To complete the subject of differences in How Max and Fran Talk, I want to (1) tie this area back to foundational differences, (2) discuss how the “double bind” shows up and (3) address nonverbal communication.
I suggested that Max and Fran actually speak different “languages” at work. On Max’s side of the masculine-feminine continuum is “Declare”; on Fran’s side is “Disclaim.” Remember that Max and Fran identify themselves in the world differently. Max sees himself as competing for status in a hierarchy. Fran sees herself as part of a network of relationships. Therefore, Max speaks confidently and assertively; Fran speaks in ways to maintain relationships—which means she may speak in ways to diminish her own status to make others comfortable and to avoid appearing like she thinks herself superior to her listener.
The area of “how we talk” has the “double bind” trap for women. If women speak “Fran” as I’ve described it, they may be seen as lacking confidence, being unassertive, and not being “leadership material.” (Or she may not be heard at all.) That’s because the definition of leadership is associated with being confident and assertive. But if a woman speaks “Max” (sounds sure of herself and asserts her position), others may say or think, “Who does she think she is?” Speech that may pass for assertiveness in a man can be seen as aggressiveness in a woman.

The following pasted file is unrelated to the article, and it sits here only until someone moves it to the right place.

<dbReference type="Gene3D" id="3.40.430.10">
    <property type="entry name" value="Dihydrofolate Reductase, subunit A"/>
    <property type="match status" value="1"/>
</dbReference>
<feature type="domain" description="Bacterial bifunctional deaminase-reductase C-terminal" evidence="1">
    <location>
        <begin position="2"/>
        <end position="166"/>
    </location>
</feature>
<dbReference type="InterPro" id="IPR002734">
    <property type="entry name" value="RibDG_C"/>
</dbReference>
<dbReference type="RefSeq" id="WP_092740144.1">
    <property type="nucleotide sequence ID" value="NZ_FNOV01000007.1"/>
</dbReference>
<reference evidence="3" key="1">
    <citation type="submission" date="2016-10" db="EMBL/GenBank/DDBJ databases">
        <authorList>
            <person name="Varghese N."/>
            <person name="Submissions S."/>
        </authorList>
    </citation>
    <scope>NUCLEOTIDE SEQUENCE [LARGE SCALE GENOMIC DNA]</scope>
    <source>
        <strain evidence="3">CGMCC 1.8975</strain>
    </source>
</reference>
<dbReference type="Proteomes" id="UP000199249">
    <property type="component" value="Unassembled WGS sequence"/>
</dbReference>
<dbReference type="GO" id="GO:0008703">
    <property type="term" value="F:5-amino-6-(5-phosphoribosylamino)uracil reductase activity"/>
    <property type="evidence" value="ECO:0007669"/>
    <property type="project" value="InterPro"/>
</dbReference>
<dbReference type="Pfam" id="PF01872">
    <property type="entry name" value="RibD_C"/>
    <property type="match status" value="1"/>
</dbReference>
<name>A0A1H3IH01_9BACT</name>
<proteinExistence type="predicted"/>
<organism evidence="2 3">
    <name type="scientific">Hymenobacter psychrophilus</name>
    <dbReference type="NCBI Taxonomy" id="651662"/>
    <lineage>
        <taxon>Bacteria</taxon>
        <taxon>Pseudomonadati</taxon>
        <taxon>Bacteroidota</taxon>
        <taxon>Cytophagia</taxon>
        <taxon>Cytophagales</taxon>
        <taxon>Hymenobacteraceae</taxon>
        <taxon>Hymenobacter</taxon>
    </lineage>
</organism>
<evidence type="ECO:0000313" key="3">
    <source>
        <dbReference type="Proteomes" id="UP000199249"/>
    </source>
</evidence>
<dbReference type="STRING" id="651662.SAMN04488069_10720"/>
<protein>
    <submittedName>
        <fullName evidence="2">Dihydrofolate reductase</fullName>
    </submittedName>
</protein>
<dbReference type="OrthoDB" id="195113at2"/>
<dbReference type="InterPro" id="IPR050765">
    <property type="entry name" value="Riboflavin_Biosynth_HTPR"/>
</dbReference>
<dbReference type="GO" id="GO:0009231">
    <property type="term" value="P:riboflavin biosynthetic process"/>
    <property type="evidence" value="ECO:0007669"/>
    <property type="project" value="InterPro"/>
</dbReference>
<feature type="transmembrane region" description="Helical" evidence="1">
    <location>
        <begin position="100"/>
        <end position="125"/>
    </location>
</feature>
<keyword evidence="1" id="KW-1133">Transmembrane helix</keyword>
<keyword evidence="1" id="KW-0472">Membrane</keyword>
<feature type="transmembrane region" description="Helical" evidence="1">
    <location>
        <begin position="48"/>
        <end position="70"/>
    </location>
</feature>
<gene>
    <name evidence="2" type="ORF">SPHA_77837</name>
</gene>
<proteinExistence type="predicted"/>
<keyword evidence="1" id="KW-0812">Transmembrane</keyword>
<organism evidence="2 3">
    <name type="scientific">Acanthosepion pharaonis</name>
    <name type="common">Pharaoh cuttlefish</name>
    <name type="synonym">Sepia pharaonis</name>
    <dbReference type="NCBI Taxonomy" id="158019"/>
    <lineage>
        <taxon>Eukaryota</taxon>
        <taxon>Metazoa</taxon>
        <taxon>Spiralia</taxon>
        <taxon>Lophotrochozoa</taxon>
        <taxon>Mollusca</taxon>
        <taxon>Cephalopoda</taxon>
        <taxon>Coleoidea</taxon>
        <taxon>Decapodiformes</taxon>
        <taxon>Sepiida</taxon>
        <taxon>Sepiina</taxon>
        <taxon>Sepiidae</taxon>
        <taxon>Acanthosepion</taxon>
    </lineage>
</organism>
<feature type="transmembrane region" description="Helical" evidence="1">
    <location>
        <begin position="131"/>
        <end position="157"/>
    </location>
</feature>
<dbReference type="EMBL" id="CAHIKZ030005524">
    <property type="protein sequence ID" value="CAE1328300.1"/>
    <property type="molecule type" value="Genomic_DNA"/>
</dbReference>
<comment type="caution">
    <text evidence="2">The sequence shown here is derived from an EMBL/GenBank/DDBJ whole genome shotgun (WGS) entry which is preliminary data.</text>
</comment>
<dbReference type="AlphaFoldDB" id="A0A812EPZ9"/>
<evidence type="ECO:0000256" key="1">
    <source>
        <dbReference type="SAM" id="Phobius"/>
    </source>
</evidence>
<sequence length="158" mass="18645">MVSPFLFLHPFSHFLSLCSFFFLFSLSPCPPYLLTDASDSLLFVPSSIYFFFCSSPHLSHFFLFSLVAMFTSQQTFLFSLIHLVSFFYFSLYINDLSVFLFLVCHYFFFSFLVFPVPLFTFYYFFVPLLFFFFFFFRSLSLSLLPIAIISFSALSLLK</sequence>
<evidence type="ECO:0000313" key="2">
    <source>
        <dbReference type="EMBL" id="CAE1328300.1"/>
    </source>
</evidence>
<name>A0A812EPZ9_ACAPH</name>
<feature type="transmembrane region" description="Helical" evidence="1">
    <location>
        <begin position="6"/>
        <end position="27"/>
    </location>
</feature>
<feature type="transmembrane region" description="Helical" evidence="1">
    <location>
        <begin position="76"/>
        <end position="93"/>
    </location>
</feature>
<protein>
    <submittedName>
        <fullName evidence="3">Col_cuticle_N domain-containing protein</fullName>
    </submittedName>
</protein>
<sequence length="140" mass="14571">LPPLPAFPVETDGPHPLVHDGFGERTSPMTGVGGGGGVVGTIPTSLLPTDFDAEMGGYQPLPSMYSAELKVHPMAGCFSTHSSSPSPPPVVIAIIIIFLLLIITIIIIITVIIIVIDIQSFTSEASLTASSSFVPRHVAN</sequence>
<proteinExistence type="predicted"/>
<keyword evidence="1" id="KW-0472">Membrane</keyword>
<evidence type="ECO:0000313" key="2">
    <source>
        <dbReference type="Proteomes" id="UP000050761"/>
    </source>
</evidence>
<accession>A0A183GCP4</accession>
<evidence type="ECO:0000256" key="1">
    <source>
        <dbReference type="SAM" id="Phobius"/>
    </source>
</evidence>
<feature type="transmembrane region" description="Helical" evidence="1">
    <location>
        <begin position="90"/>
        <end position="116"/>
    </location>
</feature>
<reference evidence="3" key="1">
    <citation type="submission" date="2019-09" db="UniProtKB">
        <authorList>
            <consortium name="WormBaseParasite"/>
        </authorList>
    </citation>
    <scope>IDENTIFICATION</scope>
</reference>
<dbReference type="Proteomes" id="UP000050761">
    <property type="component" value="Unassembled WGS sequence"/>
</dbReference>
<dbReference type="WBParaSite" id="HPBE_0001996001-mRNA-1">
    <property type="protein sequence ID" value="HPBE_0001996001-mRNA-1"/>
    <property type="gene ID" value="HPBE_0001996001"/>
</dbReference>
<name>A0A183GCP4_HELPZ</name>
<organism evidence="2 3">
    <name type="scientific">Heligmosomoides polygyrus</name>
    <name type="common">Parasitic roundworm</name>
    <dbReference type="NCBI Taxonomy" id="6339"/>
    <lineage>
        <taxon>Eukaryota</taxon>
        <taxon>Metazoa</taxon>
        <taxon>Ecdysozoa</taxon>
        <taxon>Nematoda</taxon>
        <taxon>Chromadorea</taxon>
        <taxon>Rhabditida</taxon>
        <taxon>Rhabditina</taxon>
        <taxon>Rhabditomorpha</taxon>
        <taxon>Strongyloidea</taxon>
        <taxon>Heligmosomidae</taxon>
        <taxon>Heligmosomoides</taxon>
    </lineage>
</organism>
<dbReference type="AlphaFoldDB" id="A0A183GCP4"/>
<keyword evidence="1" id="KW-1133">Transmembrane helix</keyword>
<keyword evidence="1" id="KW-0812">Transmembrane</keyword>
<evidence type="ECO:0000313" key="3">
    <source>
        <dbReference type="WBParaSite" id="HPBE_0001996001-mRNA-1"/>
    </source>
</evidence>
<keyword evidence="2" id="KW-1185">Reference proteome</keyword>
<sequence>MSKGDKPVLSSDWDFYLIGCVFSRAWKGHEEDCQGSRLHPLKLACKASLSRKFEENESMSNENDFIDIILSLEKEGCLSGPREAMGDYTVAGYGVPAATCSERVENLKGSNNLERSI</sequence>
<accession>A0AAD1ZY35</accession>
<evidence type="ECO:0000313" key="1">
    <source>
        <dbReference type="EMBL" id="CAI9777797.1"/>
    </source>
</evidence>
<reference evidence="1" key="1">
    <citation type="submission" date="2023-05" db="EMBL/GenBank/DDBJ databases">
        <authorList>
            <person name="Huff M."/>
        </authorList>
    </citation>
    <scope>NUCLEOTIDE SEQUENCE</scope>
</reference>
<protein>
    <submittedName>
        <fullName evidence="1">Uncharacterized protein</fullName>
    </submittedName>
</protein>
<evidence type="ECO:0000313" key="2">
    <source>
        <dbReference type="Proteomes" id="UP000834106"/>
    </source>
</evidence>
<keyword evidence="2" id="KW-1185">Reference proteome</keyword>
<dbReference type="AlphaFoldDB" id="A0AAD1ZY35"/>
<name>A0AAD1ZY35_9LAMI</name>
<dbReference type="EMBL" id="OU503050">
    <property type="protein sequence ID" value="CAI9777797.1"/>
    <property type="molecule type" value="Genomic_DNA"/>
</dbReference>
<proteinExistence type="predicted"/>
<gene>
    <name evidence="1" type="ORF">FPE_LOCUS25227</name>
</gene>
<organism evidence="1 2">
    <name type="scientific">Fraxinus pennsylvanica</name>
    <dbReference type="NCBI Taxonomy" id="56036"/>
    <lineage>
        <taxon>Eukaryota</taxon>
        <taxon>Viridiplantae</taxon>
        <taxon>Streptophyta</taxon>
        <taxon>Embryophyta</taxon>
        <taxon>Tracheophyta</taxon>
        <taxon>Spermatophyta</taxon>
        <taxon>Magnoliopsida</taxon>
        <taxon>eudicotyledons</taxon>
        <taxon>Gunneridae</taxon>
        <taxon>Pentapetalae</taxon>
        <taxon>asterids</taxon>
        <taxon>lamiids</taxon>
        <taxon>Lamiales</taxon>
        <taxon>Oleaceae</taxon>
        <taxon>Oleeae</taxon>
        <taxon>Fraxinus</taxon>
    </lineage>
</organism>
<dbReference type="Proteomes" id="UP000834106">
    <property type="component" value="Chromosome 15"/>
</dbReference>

I recommend that men become more sensitive to the double bind and monitor whether they are putting a woman in this no-win situation. I recommend that women assess the situation and push into the masculine side of the continuum as far as necessary to be effective but be aware that they may be judged for pushing “too far.”
There are also differences in these two “languages” in non-verbal and well as verbal kinds of expression. The female brain is more adept at picking up on body language, tone of voice and facial expression. Fran may assume that Max sees the same cues that she does; or she may use nonverbal cues to communicate and be frustrated if Max doesn’t pick up on her signals. This may lead to miscommunication!
Max and Fran use nods differently—another potential source of miscommunication. Max nods to show agreement; Fran nods to show that she is listening. Fran uses smiling more than Max. Fran is more comfortable talking face to face and with more eye contact than Max.
Have you seen differences in structures of speech, meeting talk, and nonverbal communication? Have you observed the double bind? Share examples and stories!